“"Our customers, investors and community members are increasingly more aware of the complexity of our utility business. This report provides increased transparency into all aspects of our operations and the impact we have on the triple bottom line -- the environment, the economy and society. Through the shared value perspective we are able to show how our strategic business interests align with the interests of our stakeholders, adding value to both our business and their lives."
Avista’s Shared Value Matrix
|Business Strategies||Shared Value||Society Need — Stakeholder Priorities|
|Invest in renewable generation & energy efficiency||Customer Experiences||Reliable Energy|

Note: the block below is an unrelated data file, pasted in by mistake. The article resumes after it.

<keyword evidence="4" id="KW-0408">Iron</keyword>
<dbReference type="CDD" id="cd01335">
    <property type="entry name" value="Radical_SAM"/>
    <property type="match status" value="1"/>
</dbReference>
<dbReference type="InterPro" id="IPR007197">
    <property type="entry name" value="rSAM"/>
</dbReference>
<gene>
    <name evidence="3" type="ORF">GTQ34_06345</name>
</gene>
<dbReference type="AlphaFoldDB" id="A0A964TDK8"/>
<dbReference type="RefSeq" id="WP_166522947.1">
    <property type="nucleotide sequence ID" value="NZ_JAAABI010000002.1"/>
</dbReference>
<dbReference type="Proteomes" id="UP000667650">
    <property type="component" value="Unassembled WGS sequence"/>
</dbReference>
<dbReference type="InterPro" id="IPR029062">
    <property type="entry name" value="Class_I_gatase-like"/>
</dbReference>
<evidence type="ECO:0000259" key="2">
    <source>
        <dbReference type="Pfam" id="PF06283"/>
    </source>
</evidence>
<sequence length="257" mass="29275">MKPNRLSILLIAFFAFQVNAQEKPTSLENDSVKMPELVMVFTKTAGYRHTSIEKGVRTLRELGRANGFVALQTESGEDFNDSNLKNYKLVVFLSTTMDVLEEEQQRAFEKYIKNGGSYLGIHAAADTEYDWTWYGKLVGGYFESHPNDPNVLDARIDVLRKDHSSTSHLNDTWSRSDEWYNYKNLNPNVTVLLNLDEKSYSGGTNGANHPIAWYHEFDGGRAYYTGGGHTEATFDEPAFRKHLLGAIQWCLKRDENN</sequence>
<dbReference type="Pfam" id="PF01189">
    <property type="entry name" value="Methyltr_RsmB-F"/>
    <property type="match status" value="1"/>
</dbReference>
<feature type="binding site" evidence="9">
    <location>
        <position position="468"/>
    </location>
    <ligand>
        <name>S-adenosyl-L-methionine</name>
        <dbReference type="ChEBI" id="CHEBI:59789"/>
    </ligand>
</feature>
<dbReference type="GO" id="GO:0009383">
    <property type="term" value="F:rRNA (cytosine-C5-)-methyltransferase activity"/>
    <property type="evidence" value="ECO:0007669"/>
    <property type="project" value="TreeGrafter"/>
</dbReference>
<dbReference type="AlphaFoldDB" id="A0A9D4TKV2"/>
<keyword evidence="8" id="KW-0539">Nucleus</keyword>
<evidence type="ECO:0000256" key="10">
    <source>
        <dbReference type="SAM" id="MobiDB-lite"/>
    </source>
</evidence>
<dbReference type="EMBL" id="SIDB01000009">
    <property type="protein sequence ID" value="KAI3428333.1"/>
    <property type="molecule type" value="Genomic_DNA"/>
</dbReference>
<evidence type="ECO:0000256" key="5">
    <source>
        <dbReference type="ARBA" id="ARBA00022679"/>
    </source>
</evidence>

|Invest in the core utility with emphasis on our strategic priorities||Responsible Resources||Renewable Energy|
|Develop smart operational technology solutions||Preservation and restoration of waterways, shorelines, air, wildlife and other natural resources|
|Drive effective regulatory outcomes||Environmental Stewardship||Communication, education, fair rates, lessen energy burden, community support|
Avista's reports communicate concrete shared value goals that are measurable, easy to understand and based on objectives held in common between their stakeholders and their shareholders.
Nestlé is becoming a well known champion of the shared value approach to business and corporate reporting. Nestlé's global corporate website homepage features a tab for "Creating Shared Value" along with more traditional tabs for "About Us", "Brands", "Investors" and "Media". Nestlé captures the essence of creating shared value in a corporate statement on the concept: